If we truly believed that God micromanages the weather -- and further that storms were the just punishments meted out by an angry God -- we would not be spending tax payer money so that NOAA could send airplanes crammed with all sorts of sophisticated equipment into the eye of the storm to predict its path. Instead we would be sending investigative reporters into the major population centers of America to take the "moral temperature" of particular populations and in that way determine where God was most likely to strike next.

Even within the pages of the Bible, there were those who challenged the majority opinion that every adverse condition of nature was an "act of God" targeted at people who had done wrong. Job, for example, was a good man who suffered greatly. And he argued with those who suggested that he had done something to deserve the wrath of God. "He crushes me with a tempest and multiplies my wounds without cause," Job insisted. And he went even further to challenge God's good judgment: "Does it seem good to you to oppress, to despise the work of your hands, and favor the schemes of the wicked?"

As one reads through the Bible one begins to see emerging a minority opinion that suggest one cannot draw a cause and effect relationship between the circumstances a person faces and whether that person has done evil or good. (With the resulting view that if a person suffers from misfortune, the suffering must be deserved.) For example the prophet Isaiah comforts the people of his day and time with the assurance that far from seeing the hand of God in every misfortune, they could be assured of God's presence to guide them through the eye of any storm. "When you pass through the waters, I will be with you." (Isaiah 43:2)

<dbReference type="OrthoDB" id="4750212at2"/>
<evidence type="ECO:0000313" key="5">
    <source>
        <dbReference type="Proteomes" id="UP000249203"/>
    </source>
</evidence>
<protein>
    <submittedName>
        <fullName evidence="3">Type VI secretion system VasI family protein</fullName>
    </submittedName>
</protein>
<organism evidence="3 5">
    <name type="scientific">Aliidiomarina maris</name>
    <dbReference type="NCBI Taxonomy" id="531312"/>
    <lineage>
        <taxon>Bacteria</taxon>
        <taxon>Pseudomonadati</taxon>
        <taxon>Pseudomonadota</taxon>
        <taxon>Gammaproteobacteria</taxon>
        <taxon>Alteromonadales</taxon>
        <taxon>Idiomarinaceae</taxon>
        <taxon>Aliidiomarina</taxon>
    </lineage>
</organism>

Likewise, Jesus urged people to look beyond the surface of circumstance to find God even in the depths of suffering or pain. He communicated an understanding of God that is exactly the opposite of the majority view. In his famous "Sermon on the Mount," Jesus turned the conventional wisdom around 180°:

Love your enemies and pray for those who persecute you,
so that you may be sons of your Father who is in heaven;
for he makes his sun rise on the evil and on the good,
and sends rain on the just and on the unjust.